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07.03.2009 PPP News

Nduom laments low attendance

By Times
Nduom laments low attendance

Dr Paa Kwesi Nduom, the Convention People's Party (CPP) presidential candidate in the 2008 election, has expressed disquiet about the patronage of the 52nd Independence anniversary celebration.

He said Independence anniversary celebrations should not be seen as an event for just one political party, but for the entire nation.

In an interview with the Times after the parade at the Independence Square in Accra yesterday, Dr. Nduom bemoaned the relative lack of patriotism of Ghanaians towards a national holiday such as March 6.

"Today, it is quite unfortunate that we do ,not have as many people as I would have liked to see. I am 'not happy about it," he said.

Unlike the previous independence anniversary celebrations, yesterday's did not attract a huge crowd of people. The dignitaries' stand on the right of the Presidential Dais had a lot of empty seats even though some members of the public were allowed to occupy some of them.

Although former President J.J. Rawlings was present, the immediate past President John A. Kufuor did not attend 'the programme as he was said to have travelled outside the country and no member of the leadership of the New Patriotic Party was present.

The ceremony did not also have the full complement of Members of Parliament (MPs) as was the case in the past.

One of the known faces of the Minority NPP group in Parliament was spotted by the Times.

Bede Ziedeng, General Secretary of the Democratic Freedom Party and Thomas N. Ward-Brew of the Democratic People's Party were among some of the political personalities, aside functionaries of the ruling National Democratic Congress Party who graced the occasion.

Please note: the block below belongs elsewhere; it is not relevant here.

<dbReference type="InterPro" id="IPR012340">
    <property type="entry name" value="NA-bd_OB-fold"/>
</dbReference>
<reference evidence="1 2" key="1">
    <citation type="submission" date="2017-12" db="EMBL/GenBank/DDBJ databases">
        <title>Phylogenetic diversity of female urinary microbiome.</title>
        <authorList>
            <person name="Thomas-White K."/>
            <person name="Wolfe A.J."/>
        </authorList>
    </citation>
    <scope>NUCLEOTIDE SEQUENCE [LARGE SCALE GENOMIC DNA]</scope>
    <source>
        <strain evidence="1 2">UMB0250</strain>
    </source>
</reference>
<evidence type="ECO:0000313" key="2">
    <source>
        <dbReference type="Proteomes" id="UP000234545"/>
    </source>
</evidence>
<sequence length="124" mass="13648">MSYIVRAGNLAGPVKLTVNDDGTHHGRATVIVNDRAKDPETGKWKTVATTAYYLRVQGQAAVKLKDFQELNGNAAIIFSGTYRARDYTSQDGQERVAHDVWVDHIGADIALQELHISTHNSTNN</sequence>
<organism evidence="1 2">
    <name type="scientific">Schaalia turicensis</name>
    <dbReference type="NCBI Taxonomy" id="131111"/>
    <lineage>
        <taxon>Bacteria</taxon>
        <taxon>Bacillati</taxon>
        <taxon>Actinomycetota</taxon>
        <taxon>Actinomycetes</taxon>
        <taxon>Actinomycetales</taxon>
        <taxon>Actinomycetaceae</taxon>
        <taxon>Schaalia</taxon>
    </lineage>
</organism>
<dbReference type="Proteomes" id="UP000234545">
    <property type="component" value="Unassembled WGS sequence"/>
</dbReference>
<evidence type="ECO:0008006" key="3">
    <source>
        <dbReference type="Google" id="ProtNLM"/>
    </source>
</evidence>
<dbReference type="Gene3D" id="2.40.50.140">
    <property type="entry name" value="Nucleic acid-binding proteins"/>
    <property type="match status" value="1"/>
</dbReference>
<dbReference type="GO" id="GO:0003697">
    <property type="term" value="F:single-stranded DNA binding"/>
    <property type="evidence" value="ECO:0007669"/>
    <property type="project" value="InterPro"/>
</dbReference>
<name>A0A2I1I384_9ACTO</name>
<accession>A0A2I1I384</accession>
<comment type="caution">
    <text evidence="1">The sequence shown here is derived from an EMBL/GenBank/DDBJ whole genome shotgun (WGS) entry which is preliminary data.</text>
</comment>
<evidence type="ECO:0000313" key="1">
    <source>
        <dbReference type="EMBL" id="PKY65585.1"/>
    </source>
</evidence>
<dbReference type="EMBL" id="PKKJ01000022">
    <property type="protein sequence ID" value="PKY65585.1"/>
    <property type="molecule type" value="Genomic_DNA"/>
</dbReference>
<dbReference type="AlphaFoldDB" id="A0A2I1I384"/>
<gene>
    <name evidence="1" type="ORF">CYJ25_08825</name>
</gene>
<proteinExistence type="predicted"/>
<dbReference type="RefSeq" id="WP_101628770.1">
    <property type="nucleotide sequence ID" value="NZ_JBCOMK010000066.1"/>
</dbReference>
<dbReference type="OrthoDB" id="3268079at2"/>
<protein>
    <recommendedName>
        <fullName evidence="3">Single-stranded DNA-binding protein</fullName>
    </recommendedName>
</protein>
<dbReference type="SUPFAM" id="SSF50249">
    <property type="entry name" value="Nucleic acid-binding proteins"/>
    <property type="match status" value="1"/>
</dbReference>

Dr. Nduom, who served in the two terms of the NPP administration before resigning to contest for the presidential election, said that although it behoved all Ghanaians to exhibit patriotism by patronizing such national programmes," our own leaders must also reach out to other people."

He, therefore, entreated the present administration to, in subsequent years, reach out "to other people to let them know that they are also welcome; that this is for all of us."

He said, ordinarily, it should have been automatic "but from our own experience, leadership must encourage and make it possible for all of us to come together and celebrate in unity."

The Chairman of the National Commission on Culture, Professor George Hagan, was however impressed about the turnout and the President's message.

It is a nice parade and the turnout by the forces has been wonderful; I think it is something that will give pride to all Ghanaians," he said.

Prof. Hagan described the President's call on Ghanaians to live by the law as a step in the right direction, saying that "we can build our nation on the basis of clear observance of the rule of law."

The independent presidential candidate in the last election, Kwesi Amoajul-Yeboah, who was attending the celebration for the first time in his life, was full of praise for the outcome of the programme.

He said•he was glad to have made it to the Independence Square to witness the event, and commended the President for continually calling on Ghanaians to live as one people.

The parade was formed by the Ghana Armed Forces (GAF), their security services and school children who all put up splendid performances to the admiration of the gathering.

The military contingents welcomed President Mills, the Commander-In-Chief of GAF, with a special formation of AKWAABA which drew loud applause from the crowd.